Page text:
Following my recent purchase of the 2nd Edition of AirWar: C21, I have been looking for some suitable models to game with.
Whilst I’m a big fan of the 1/600th scale aircraft from Tumbling Dice – I own quite a few US Jets and MiGs for Vietnam – (and the new modern jets are very nice) I wanted something with a little more visual impact. I had a look at the 1/300th scale jets from Scotia-Grendel at Hammerhead, and they were still not quite what I was looking for.
The aircraft used in the AirWar rules pictures look very nice, and whilst I was scanning through eBay I came across something similar – though maybe not quite the same – and these are 1/144th modern jets from the JWings range.
These are a set of pre-painted plastic models, which require some assembly (typically the tail-planes, hard-points and weaponry/extra fuel tanks need attaching) but actually look pretty nice.
The above example is an F14-Tomcat.
Whilst the paint job is nothing exceptional, it certainly beats the other pre-paints that I’ve seen from Revell before (their Star Wars and 1/100th Jets ranges) and it’s certainly good enough to game with.
The other thing that’s difficult to beat is the price. These come in at about £4.50 ($9.00) a plane – and that includes shipping from Hong Kong! QQmodels is also an excellent seller to do business with, and I’ve received all my purchases (yes, I’ve made several) with 3 or 4 days.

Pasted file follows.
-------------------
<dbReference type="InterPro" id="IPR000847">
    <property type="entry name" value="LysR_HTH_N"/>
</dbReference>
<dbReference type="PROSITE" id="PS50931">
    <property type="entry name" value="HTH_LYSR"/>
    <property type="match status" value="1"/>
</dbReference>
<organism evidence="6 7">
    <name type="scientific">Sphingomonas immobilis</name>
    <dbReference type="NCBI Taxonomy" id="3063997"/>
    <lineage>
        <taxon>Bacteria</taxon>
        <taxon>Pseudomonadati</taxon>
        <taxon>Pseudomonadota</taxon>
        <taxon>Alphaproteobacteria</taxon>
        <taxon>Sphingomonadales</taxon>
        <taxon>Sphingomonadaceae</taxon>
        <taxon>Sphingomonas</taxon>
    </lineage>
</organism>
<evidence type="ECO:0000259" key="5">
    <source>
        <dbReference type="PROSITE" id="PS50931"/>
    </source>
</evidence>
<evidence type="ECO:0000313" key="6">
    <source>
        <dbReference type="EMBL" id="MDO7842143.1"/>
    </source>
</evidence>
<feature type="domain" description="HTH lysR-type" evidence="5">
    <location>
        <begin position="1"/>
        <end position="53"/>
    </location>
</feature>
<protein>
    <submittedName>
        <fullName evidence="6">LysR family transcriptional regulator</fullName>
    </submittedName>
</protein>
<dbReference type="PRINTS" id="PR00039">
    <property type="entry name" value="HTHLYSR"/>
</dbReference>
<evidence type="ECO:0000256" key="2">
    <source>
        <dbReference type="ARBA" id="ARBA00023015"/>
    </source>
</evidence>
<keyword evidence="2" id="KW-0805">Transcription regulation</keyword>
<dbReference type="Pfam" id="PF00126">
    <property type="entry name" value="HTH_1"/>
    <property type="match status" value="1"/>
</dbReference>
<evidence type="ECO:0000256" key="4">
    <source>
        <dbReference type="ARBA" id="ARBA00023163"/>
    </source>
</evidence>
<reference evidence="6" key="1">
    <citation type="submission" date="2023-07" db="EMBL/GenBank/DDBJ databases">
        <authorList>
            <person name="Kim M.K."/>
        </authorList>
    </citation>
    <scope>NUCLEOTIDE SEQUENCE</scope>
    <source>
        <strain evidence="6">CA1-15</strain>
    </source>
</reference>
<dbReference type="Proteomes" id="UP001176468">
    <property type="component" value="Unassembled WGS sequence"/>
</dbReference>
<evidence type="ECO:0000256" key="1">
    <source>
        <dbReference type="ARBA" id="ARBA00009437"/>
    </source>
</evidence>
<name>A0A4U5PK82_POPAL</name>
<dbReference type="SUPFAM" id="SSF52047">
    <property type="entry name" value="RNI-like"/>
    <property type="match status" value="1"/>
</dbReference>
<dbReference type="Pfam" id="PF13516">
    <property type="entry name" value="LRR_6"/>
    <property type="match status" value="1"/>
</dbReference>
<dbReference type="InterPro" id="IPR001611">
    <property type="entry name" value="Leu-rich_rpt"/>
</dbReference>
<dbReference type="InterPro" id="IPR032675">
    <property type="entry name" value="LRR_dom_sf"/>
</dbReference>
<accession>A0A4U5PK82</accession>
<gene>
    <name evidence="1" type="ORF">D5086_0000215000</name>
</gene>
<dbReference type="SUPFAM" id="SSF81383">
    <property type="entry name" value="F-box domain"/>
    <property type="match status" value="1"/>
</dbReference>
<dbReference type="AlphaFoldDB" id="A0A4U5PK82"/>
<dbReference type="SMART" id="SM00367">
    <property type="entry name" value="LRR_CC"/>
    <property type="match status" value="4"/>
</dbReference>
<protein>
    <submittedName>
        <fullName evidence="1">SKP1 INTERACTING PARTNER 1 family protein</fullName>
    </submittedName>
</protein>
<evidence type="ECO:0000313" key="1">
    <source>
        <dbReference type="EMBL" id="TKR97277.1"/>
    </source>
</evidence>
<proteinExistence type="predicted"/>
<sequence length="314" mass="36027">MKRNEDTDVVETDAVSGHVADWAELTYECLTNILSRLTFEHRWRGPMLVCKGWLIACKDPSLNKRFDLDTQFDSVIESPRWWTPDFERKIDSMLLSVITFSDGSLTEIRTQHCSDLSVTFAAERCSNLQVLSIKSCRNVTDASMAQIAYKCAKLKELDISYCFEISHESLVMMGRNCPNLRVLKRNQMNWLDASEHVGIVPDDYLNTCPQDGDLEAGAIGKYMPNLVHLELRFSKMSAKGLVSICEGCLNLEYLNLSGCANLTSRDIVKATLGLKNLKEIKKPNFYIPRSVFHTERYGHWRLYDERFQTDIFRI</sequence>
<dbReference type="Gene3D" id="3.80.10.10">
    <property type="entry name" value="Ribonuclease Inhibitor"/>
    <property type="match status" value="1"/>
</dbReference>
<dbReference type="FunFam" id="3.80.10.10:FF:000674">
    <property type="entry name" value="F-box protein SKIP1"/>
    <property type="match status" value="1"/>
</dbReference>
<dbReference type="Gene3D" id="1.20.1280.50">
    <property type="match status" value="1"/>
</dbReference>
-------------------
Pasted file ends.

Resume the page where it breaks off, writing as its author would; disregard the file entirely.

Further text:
In comparison, I’ve bought some Academy, Revell and Minicraft 1/144th scale aircraft kits in the last few days, just to fill some gaps in the range, and I’ve paid £1.00 – £3.00 plus postage for these – and I’ve still got to assemble and paint them!
Two slight down points though.
Firstly, the scale. Though the entire range is advertised as 1/144th, it’s not entirely true across the range. Whilst the larger fighters (like the Tomcat above) are probably 1/144th, the rest of the range are more ‘box scale’ – which means that they are designed to fit the packaging, rather than exactly to scale. This means that the Hornet is the same size as the Tomcat, despite being a smaller aircraft in real life. This is especially apparent if you put the JWings aircraft next to a 1/144th model kit. My JWings Hornet is about 2cm longer than an Academy 1/144th Mig-29 Fulcrum, which can’t be right.
Whilst this is slightly troubling, and possibly even a show-stopper for the purist, when playing on the table I can’t see it being a huge problem.
Secondly, the range. They have just released their 3rd range of 12 aircraft for JWings, which focuses on the Vietnam Air War. The previous 2 ranges focus on more modern jets, but tend to be US focused, with F-14s, F-15s, F-18s and F-4s dominating the range. Other aircraft include the MiG-27, MiG-37 and Dassault Rafaele. There are 2-3 variants of all these aircraft, as they have different paint jobs (being pre-painted).
The lack of Russian kits especially is a slight problem. As I mentioned, I’m getting around this by buying some 1/144th plastic kits, but this is not a perfect solution.
However, as something that is cheap, quick and easy to get on the table, JWings certainly hits the spot.